1. 250 cm3 Glass Beakers 2. Glass Thistle Funnel 3. Graduated Measuring Cylinder 4. Cork Borer 5. 250 cm3 Glass Cylinders. 6. Digital Stop clock 7. Scalpel 8. Tap and Distilled Water 9. Plastic rule. 10. Safety Goggles. Method To test out how the concentration of Hydrogen Peroxide affects the rate of reaction first set up the apparatus and prepare the different concentrations of Hydrogen peroxide as below: Concentration of Hydrogen Peroxide Volume of Hydrogen Peroxide (cm3) Volume of Tap Water (cm3) 25 vol 250 0 20 vol 200 50 15 vol 150 100 10 vol 100 150 5 vol 50 200 1. Using the cork borer, take a sample of potato, cut this piece in cm intervals using the scalpel and plastic rule. Then cut these a further 2 sections, so there is now 5 sections per 1cm piece of potato. Using distilled water; allow the potato discs to stick to the side of the glass Thistle Funnel. 2. Fill a beaker with about 4cm of the pre-made measured solution of Hydrogen Peroxide and using the graduated measuring cylinder, completely fill the 10 cm3 cylinder with the same solution. 3. Immerse the thistle funnel into the beaker with the steam below the surface of the Hydrogen Peroxide over the funnel stem. 4. Measure the volume of oxygen evolved in a time of 5mins. 5. Repeat the procedure with the other Hydrogen Peroxide solutions. Be aware not to contaminate each solutions with one another, this will cause inaccurate results. 6. Repeat all he tests at least three times (Time dependent) so that an average can be obtained. Repeating the experiments several times will help to produce better and more accurate results, as any inaccuracies in one experiment should be compensated for by the other experiments. Note all the results in a table such as the one below. This gives the rate in cm3 of oxygen produced in the time of 5 minutes, this is because I am timing how much oxygen gas is given off in the space of 5 minutes for the various concentrations of Hydrogen Peroxide. From these results, a graph can be plotted with concentration on the x-axis and the volume of gas released on the y-axis. To ensure this experiment is completed as fairly as possible, all the variables except for the concentration of Hydrogen Peroxide must be kept the same for all experiments. Variables that must not be altered include: Temperature, Catalase Concentration, dimensions of potato, air pressure and humidity. When measuring the volumes of water and Hydrogen Peroxide, the measurement should be taken from a 90-degree angle to avoid parallax error. Predictions I predict that as the substrate concentration increases, the rate of reaction will go up at a directionally proportional rate until the solution becomes saturated with the substrate Hydrogen Peroxide. When this saturation point is reached, then adding extra substrate will make no difference. The rate steadily increases when more substrate is added because more of the active sites of the enzyme are being used which results in more reactions so the amount of Oxygen released in a given time is higher. Once the amount of substrate molecules added exceeds the number of active sites available then the rate of reaction will no longer go up. This is due to the maximum number of reactions being done at once, so any extra substrate molecules have to wait until some of the active sites become available. Results I carried out the above experiment and these results were obtained. H2O2 Conc. (Vol) 25 Vol 20 Vol 15 Vol 10 Vol 5 Vol O2 Released (Vol) ? First 2.00 1.84 1.46 1.11 1.00 O2 Released (Vol) ? Second 2.03 1.86 1.50 1.13 0.8 O2 Released (Vol) ? Third 2.02 1.86 1.47 1.11 0.90 Average of the Tests 2.0 1.90 1.5 1.1 0.9 The average results are all written down to one decimal place because it is very hard to judge the gradient of a glass cylinder. Interpretation When the concentration of Hydrogen Peroxide is increased, the rate of reaction increases at a directionally proportional rate until the concentration of Hydrogen Peroxide reaches about 10vol. If the concentration were doubled, I would expect the amount of Oxygen released to be a figure twice as much. From 25vol to 10vol shows a directionally proportional decrease in reactivity rate, after 10vol the rate of reaction slows down. This is shown by the gradient on the graph going down. At this point virtually all active sites are occupied making the active sites saturated with Hydrogen Peroxide. With an increase the concentration of Hydrogen Peroxide, the number of active sites increases, hence, makes a more violent reaction (Quicker). The theoretical maximum rate of reaction is when all the sites are being used but in reality this theoretical maximum is never reached due to the fact that not all active sites are being used at the same time. The substrate molecules need time to join onto the enzyme and to leave it so the maximum rate achieved is always slightly below the theoretical maximum. The time taken to fit into and leave the active site is the limiting factor in the rate of reaction. Limitations To enable this experiment to be completed as accurate as possible, I repeated it three times and then used an average of all the results to best plot a graph with a line of best fit. I tried my best to keep all the variables apart from the one I was testing (Hydrogen Peroxide Concentration) the same. However and unfortunately in practice it is impossible with the basic apparatus I had to keep all measurements precisely the same. For example: 1. There is a slight delay between pouring the thistle funnel with the potato discs into the beaker of Hydrogen Peroxide. This will slightly affect all the results for each individual experiment but as I carried out all the steps in the same way, it should not make any negotiable difference to the overall result. 2. It is also impossible to precisely measure out the amounts of Hydrogen Peroxide and Distilled Water each time. As the scale on the measuring cylinder shows the measurement to the nearest 1mm3, the solutions that I used should be correct to the nearest mm3. Criticisms & Ways to Improve Experiment. As using catalase founded in potatoes, the desired amount was hard to measure, however, measuring the amount of potato wasn?t difficult although that piece could contain different amounts of catalase compared to another piece. The results that would show from both pieces would be negotiable. Maybe having a source of catalase from yeast would have been much more easier to use and handle. Specific amounts could be measured much more precisely.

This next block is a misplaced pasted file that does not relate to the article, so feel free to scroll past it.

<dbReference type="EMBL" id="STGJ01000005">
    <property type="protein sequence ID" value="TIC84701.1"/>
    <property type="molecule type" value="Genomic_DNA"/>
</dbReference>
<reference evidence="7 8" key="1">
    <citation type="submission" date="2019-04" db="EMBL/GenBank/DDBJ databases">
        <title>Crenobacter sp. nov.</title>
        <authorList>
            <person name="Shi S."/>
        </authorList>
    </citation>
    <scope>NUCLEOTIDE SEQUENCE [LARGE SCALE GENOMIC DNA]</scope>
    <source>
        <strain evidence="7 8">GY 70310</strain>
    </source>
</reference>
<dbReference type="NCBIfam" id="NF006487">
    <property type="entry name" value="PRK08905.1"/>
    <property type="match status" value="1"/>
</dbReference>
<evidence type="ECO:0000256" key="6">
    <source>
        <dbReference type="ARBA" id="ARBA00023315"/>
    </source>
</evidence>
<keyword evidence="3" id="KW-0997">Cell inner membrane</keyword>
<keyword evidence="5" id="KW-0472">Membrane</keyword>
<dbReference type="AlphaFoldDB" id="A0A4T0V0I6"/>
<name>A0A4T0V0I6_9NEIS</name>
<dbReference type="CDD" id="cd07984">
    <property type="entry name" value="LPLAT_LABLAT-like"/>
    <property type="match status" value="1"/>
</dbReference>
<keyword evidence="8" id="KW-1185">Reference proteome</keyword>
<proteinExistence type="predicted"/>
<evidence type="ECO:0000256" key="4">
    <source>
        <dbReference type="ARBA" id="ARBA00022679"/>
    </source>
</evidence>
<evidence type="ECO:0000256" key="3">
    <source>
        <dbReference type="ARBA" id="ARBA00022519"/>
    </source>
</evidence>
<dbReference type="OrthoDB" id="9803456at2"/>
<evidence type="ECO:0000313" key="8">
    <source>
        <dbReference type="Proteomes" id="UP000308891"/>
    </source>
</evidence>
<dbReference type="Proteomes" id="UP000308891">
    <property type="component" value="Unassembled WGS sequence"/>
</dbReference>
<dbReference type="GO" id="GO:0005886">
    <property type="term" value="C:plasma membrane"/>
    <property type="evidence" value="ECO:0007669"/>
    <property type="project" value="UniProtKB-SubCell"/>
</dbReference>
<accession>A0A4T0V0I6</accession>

Effect of Substrate Concentration on Catalase 8.8 of 10 on the basis of 2094 Review.